As we celebrate Mother’s Day, this seems to be an appropriate occasion to discuss the difficulties of tracing our female ancestors and the rich rewards we can find on the distaff side of the family forest.
Not so long ago, sexism was rampant, and genealogical research was done almost entirely by men working from paper documents. It took a lot of time (and money) to travel to the places where those paper documents were kept. Dogma therefore held that it is most “efficient” to concentrate on tracing back just one family line at a time.
In practice, this meant that if John’s parents were George Beasley and Anne Stone, John traced only the male lines of Beasley and Stone. John would note the maiden names of the wives if he stumbled across them, but that was it, unless he had reason to suspect a woman was related to somebody famous. In the “finished” pedigree John would list most of the wives by first names only, as if they were merely adjuncts of their husbands—if he gave their names at all. If he didn’t, his pedigree would read like one of those Biblical “begats”.
To be fair, this wasn’t altogether John’s own fault, since even today there are far too many people who somehow feel that women exist chiefly to satisfy the male sex drive and to be breeders for continuation of the male line. I am happy to say that most researchers today realize that half of their ancestors are female, and that some of their most interesting or notorious ancestors will be in the female lines.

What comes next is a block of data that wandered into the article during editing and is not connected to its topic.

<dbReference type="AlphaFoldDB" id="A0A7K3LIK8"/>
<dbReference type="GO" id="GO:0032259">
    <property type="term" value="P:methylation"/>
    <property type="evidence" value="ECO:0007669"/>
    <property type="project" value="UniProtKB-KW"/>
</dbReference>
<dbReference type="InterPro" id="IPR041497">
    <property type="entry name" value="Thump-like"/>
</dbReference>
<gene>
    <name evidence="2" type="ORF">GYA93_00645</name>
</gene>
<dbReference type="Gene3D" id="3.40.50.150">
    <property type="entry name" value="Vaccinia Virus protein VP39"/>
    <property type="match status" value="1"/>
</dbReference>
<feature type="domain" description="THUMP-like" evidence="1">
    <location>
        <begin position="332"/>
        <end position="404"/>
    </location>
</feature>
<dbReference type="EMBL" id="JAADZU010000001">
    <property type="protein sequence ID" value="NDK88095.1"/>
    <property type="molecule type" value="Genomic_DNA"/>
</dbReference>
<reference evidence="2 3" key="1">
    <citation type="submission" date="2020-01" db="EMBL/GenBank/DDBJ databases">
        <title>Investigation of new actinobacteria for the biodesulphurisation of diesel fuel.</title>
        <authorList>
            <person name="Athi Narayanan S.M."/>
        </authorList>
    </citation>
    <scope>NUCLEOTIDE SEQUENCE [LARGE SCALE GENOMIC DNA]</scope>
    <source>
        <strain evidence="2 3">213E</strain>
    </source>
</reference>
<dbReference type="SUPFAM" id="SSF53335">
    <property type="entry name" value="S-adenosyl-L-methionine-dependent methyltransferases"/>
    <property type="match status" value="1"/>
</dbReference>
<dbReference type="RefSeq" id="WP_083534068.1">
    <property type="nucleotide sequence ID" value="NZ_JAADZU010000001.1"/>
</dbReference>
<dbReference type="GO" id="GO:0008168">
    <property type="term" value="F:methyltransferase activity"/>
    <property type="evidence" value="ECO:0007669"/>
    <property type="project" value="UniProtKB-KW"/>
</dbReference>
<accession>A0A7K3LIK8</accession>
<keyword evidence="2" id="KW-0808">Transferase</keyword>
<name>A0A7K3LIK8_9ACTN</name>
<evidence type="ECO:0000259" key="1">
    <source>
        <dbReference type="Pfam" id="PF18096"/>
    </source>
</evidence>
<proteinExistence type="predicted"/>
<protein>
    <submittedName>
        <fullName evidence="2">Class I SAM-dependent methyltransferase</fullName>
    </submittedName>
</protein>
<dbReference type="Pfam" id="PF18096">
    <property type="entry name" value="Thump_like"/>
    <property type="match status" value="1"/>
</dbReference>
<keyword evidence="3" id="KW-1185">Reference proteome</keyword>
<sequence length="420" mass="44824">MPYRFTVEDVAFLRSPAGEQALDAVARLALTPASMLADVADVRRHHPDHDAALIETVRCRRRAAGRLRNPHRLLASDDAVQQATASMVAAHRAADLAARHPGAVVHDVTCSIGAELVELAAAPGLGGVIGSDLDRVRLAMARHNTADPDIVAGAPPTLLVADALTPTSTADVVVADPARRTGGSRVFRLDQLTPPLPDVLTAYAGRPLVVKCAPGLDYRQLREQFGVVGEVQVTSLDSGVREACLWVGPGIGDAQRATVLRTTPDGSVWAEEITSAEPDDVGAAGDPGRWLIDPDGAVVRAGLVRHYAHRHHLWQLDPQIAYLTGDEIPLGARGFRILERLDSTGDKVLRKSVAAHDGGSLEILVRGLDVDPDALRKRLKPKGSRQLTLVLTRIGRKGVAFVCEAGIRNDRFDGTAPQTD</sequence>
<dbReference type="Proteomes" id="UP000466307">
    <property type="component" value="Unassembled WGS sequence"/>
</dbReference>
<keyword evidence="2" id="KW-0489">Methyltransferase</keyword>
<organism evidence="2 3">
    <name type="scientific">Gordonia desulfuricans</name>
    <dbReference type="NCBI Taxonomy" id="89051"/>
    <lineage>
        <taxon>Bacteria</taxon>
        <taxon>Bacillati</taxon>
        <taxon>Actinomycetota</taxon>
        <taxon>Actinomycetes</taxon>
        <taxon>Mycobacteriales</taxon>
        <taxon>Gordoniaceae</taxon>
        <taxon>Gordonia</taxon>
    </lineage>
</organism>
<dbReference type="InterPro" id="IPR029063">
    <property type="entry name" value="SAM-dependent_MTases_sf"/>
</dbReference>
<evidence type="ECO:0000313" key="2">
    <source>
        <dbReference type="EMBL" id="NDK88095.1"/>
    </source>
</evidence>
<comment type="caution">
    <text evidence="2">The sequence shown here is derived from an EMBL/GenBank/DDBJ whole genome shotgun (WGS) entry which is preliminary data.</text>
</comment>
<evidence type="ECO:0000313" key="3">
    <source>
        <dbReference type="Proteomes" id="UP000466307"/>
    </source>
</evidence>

John also had the excuse that it’s often quite difficult to trace the lines of a female ancestor in the USA, especially if she had a fairly common name. Censuses here record only the first names of wives and widows. The farther back in time John went, the less documentation would be available and readily accessible to him. Even a marriage record might give him no information about who his great-grandmother’s parents might have been. In such a case John had to rely on tracing all the people who turn up in other family records in hopes that some of them mention her relatives—if he was willing to make any serious effort at all.
Now that so much genealogical information is available on the Internet, John would have a much better chance of tracking down his great-grandmother’s family. You and I have this same advantage.
Moreover, once we get to the immigrant generation, tracing female ancestors is often much simpler, because in many countries, including Quebec, women retain the surnames they were born with throughout their lives.
My Danish grandmother was called “Fru Jensen” by the neighbors, but in all her records, including the Danish census records, she is listed under her original name of Mette Marie Andersen. Her 5th-great grandfather was a French Count who happened to be a Huguenot, but I’d never have known there was a wee bit of French nobility on my Danish side if I hadn’t made the effort to research her ancestry.
In the same way, the wife of Antoine Lepine of Quebec may be called Madame Lepine in social situations, but all of her records identify her by her maiden name of Marie-Louise Poitvin. If you make the effort to trace Marie-Louise’s ancestry, it would not be unusual if you found that Antoine’s brother François married Marie-Louise’s sister Marie-Thérèse—and that finding their records enables you to get past a brick wall in your direct line. You may also find that Marie-Louise’s branch of the family tree includes celebrities who are therefore your distant cousins.